45 years after the Munich Massacre, murdered Israeli Olympians get a memorial
Forty-five years after the murderous PLO attack on Israeli Olympic team members at the 1972 games, a memorial dedicated to the victims is to open in Munich on Wednesday.
The memorial features the biographies of the 11 Israelis — athletes and coaches — and a German police officer killed in the attack on panels with texts in German, Hebrew and English.
“We wanted to give the victims their identity back in the eyes of the public,” Bavarian Minister of Culture Ludwig Spaenle told the media on Monday during a preview of the site, which is cut into a hillside in the former Olympic park.
The memorial cost 2.35 million euros, or about $2.8 million. The funding came primarily from the State of Bavaria, the German federal government, the City of Munich and the International Olympic Committee.
Until now, the main memorials have been a sculpture and plaque. Plans for the memorial were announced in 2013.
Finally, the human stories are being told and the lessons of history underscored, Jewish leaders said ahead of the opening ceremonies this week.
The new memorial attests “to the bloodshed that soaked what should have been a joyous celebration of sport” and camaraderie, Ronald Lauder, head of the World Jewish Congress, said Tuesday in an email to JTA.
Lauder, who will address the opening ceremony along with German President Frank-Walter Steinmeier and Israeli President Reuven Rivlin, said it was “regrettable that it took nearly half a century after the saddest moment in Olympic history” to reach this point, but lauded the German government for its “role in this significant tribute.”
He also said that life for Jews has changed for the better in Europe over the past 80 years, despite a recent increase in anti-Semitism and anti-Zionism.
“We should also be encouraged by the fact that so many European governments are vigilant in their defense of Israel and of all of their citizens, Jews and non-Jews alike,” Lauder added.
Charlotte Knobloch, head of the Jewish Community of Upper Bavaria and Munich, and former president of the Central Council of Jews in Germany, said in a statement released Tuesday, “The  attack was not just against Israel, not just against Jews. It was an attack on all of us, on the Olympic idea, the vision of freedom and peace for all humans.”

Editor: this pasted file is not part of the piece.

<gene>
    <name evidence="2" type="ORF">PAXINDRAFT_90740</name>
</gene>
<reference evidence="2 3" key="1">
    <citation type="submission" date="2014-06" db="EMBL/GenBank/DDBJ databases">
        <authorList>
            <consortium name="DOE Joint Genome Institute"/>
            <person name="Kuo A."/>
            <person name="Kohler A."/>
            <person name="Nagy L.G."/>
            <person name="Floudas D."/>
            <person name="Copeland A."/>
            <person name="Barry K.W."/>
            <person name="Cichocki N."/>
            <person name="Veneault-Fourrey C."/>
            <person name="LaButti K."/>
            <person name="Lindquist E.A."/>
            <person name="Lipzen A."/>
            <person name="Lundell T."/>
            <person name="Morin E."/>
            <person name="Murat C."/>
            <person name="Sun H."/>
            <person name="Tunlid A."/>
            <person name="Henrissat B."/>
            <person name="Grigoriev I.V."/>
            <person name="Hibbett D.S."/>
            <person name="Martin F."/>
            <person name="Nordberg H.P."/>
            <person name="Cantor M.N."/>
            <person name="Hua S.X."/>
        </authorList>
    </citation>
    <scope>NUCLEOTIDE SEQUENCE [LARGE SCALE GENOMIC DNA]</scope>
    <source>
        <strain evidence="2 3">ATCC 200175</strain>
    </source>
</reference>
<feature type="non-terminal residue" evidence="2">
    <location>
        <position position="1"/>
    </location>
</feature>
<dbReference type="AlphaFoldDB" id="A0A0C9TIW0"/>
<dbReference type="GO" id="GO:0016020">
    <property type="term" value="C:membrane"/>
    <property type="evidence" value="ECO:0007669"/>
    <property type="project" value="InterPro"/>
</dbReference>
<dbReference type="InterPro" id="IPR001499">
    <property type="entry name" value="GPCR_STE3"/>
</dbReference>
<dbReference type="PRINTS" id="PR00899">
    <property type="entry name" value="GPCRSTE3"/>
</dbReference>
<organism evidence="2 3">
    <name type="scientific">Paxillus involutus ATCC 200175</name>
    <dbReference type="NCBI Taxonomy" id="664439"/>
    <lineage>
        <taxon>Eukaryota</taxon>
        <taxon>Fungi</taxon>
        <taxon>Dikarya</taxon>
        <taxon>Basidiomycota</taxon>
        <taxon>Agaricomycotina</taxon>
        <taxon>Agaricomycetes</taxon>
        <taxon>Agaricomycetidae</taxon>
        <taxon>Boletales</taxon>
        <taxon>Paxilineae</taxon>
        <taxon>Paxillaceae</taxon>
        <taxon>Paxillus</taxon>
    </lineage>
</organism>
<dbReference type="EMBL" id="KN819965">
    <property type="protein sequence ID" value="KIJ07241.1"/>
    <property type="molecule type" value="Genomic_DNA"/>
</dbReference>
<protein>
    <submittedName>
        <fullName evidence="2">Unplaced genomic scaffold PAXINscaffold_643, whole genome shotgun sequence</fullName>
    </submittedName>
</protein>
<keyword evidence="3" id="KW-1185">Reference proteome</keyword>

She applauded an additional as yet incomplete element of the memorial — a “school of democracy” to be located in the tower at the Fürstenfeldbruck airport, site of the botched rescue attempt.
Knobloch thanked Spaenle for his “outstanding commitment” to realizing a memorial “that gives the victims a face, tells of their lives, remembers them — and warns us never to take life, freedom or democracy for granted.”
The memorial was designed by a team under the auspices of the Bavarian Ministry of Culture in consultation with family members of victims, the consul general of Israel, experts from the concentration camp memorial at Flossenburg, the Jewish Museum in Munich and the Bavarian State Ministry for Political Education.
Ahead of Wednesday’s ceremony, the German news media featured interviews with family members, several of whom are expected to attend.
Among them will be Ankie Spitzer, who was 26 years old when she lost her husband, the coach and fencing master Andre Spitzer, in the attack. She told Deutschlandfunk radio that she could not deal with the fact that her loving husband had been brutally murdered and “no one regretted it.”
“It took 45 years, but I don’t regret the long and lonely journey that brought us to this day,” she said. “This is what I wanted.”
Toby Axelrod is JTA’s correspondent for Germany, Switzerland and Austria. A former assistant director of the American Jewish Committee’s Berlin office, she has also worked as staff writer and editor at the New York Jewish Week. She has won numerous awards from the New York Press Association and the American Jewish Press Association. She has published books on Holocaust history for teen-agers.